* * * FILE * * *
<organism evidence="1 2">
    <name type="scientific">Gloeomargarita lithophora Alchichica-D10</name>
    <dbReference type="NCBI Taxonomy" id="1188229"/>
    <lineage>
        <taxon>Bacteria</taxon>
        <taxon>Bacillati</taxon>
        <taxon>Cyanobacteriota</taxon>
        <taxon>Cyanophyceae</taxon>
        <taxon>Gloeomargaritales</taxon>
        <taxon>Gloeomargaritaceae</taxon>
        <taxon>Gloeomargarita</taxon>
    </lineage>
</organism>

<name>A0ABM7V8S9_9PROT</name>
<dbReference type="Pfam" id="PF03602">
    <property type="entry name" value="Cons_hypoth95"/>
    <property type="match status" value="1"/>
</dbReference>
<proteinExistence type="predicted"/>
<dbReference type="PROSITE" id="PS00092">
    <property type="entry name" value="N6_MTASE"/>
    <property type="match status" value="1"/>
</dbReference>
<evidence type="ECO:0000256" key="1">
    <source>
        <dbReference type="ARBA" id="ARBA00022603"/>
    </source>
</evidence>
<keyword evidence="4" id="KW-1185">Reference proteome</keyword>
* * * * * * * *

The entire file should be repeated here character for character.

<organism evidence="1 2">
    <name type="scientific">Gloeomargarita lithophora Alchichica-D10</name>
    <dbReference type="NCBI Taxonomy" id="1188229"/>
    <lineage>
        <taxon>Bacteria</taxon>
        <taxon>Bacillati</taxon>
        <taxon>Cyanobacteriota</taxon>
        <taxon>Cyanophyceae</taxon>
        <taxon>Gloeomargaritales</taxon>
        <taxon>Gloeomargaritaceae</taxon>
        <taxon>Gloeomargarita</taxon>
    </lineage>
</organism>

<name>A0ABM7V8S9_9PROT</name>
<dbReference type="Pfam" id="PF03602">
    <property type="entry name" value="Cons_hypoth95"/>
    <property type="match status" value="1"/>
</dbReference>
<proteinExistence type="predicted"/>
<dbReference type="PROSITE" id="PS00092">
    <property type="entry name" value="N6_MTASE"/>
    <property type="match status" value="1"/>
</dbReference>
<evidence type="ECO:0000256" key="1">
    <source>
        <dbReference type="ARBA" id="ARBA00022603"/>
    </source>
</evidence>
<keyword evidence="4" id="KW-1185">Reference proteome</keyword>